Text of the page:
Banks’ Income From Forex Trading Rose By 114% To N145bn
Notwithstanding the sharp depreciation of the Naira and the acute dollar shortage in the economy, income from foreign exchange trading by Nigeria’s top banks rose sharply by 110 percent, year-on-year, to N145 billion in the nine months ending September 2020.
During the nine months period, the Naira suffered 5.9 percent and 28 percent depreciations in the Investors and Exporters (I&E) window and in the parallel market respectively.
Also during the period the exit of Foreign Portfolio Investors, FPIs, and sharp decline in the nation’s forex earnings triggered by the COVID-19 pandemic, led to acute dollar scarcity in the economy.
Amidst these adverse development, some of the leading banks recorded huge increases in forex income while one of them recorded over 1,000 percent rise in forex trading income during the nine months period.
Analysis of the financial statements of 12 banks showed that the forex trading earnings were dominated by six banks. These are Access Bank, GTBank, UBA, Union Bank, FCMB and Stanbic IBTC.
Three other banks, however, recorded decline in their forex trading income namely, First Bank, Sterling Bank and Wema Bank.
Leading the chart is Access Bank, which recorded forex trading income of N63.98 billion in nine months ending September 2020. This represented increase of 542 percent when compared with N9.96 billion recorded in the corresponding period of 2019.
Stanbic IBTC Bank followed with forex trading income of N44.37 billion in 2020, up by 63 percent, from N27.19 billion in the corresponding period of 2019.
UBA’s size of forex income came third but growth rate was marginal rising by just 1.6 percent to N19.88 billion in 2020, from N19.572 billion recorded in the corresponding period of 2019.
GTBank, on its part recorded N12.11 billion as forex trading income in 2020, up by 203 percent from N3.99 billion in 2019.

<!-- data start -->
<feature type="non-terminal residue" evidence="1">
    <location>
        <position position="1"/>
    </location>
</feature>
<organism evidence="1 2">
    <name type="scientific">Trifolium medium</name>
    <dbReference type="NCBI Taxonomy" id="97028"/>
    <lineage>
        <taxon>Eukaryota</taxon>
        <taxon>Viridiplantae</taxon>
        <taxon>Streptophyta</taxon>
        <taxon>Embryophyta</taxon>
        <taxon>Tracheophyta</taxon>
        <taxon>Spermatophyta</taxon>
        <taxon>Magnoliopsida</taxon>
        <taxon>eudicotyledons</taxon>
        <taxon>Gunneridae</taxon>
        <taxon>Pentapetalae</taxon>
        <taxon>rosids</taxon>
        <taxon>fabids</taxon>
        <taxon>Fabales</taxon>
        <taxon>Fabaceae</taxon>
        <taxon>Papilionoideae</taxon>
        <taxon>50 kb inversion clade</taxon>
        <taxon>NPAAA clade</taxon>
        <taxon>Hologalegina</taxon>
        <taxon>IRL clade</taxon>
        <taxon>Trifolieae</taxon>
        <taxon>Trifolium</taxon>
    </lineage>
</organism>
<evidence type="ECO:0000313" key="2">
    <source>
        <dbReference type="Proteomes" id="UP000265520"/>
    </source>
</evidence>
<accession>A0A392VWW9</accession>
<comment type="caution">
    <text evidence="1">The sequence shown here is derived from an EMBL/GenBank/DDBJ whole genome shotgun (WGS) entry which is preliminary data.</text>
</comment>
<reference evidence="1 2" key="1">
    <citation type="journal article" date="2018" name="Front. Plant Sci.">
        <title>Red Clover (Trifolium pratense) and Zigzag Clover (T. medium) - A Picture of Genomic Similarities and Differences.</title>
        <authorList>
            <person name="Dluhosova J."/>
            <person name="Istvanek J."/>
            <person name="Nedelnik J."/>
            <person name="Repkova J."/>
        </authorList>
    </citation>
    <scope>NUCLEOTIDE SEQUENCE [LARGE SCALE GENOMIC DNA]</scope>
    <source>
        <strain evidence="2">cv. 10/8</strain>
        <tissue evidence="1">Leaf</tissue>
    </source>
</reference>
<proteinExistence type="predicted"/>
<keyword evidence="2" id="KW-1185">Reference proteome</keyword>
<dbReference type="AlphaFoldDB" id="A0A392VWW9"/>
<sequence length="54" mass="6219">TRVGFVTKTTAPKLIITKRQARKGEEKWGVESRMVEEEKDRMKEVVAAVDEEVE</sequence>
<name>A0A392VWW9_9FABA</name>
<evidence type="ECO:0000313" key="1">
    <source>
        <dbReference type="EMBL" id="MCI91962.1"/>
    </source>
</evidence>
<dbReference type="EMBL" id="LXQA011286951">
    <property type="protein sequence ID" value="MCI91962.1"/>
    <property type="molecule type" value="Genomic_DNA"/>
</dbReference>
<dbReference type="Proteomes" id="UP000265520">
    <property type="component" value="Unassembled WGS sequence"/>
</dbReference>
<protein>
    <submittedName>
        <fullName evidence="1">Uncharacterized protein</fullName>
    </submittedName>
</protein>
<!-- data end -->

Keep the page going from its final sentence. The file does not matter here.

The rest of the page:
Union Bank also increased its forex trading income by 156 percent to N2.28 billion in 2020, from N889 billion in the corresponding 2019.
FCMB’s forex income, though relatively small in size, represented the most astonishing growth rate of 1,024 percent increase hitting N2.26 billion in 2020, from N201 million in the corresponding period of 2019.
First Bank suffered the biggest decline in forex trading in the nine months ending September 2020. The statements of the bank’s holding company show it recorded 89 percent decline in its forex trading income to N624 million in 2020, from N5.695 billion in the corresponding period of 2019.
Sterling on its part recorded 65 percent decline in its forex trading income which fell to N128 million in 2020 from N364 million in the corresponding period of 2019.
Wema Bank also recorded 4.5 percent decline in its forex trading income which dropped to N142 million in 2020 from N149 million in 2019.
Turnover In I&E Dips 39%
Meanwhile, volume of dollars traded (turnover) in the I&E window of the Nigerian foreign exchange market fell by 39 percent to $30.8 billion in 11 months ending November 2020, from $57.07 billion in the corresponding period of 2019.
The sharp decline reflects the dearth of forex supply into the window, especially from FPIs which fled Nigeria and other emerging markets to escape the currency depreciations anticipated in the countries.
Economic Confidential analysis of monthly turnover in the I&E window showed that turnover dropped by six percent in January 2020 to $5.6 billion from $5.3 billion in December 2019.
But in February 2020, turnover rose by 31 percent to $7.34 billion and up again by 3.0 percent to $7.55 billion in March.
However, turnover fell sharply by 88 percent in April to $873.96 million and down again by 30 percent in May to $612.45 million.
The fluctuation intensified through the remaining months of the year as turnover rose sharply by 62 percent in June to $992.12 million but went down by six percent to $937 million in July.
The downward trend continued in August as turnover dipped by 10 percent to $843.97 million only to rise by 129 percent in September to $1.98 billion.
In October, turnover fell by 14 percent to $1.7 billion but rose by 37 percent to $2.32 billion in November.
Economic Confidential analysis of weekly turnover in November showed that $641.7 million was traded in the first week of November. Turnover rose by 9.0 percent to $701.5 million in the second week but down by 0.5 percent to $366.5 million in the third week.
The turnover increased in the fourth week by 56 percent to $572.6 million and stood at $35.15 million on the last day of November.
The naira depreciated by N4.62 kobo in November as the indicative exchange rate of the window rose to N390.25 per dollar on 30th November from N385.63 per dollar on November 2nd, 2020.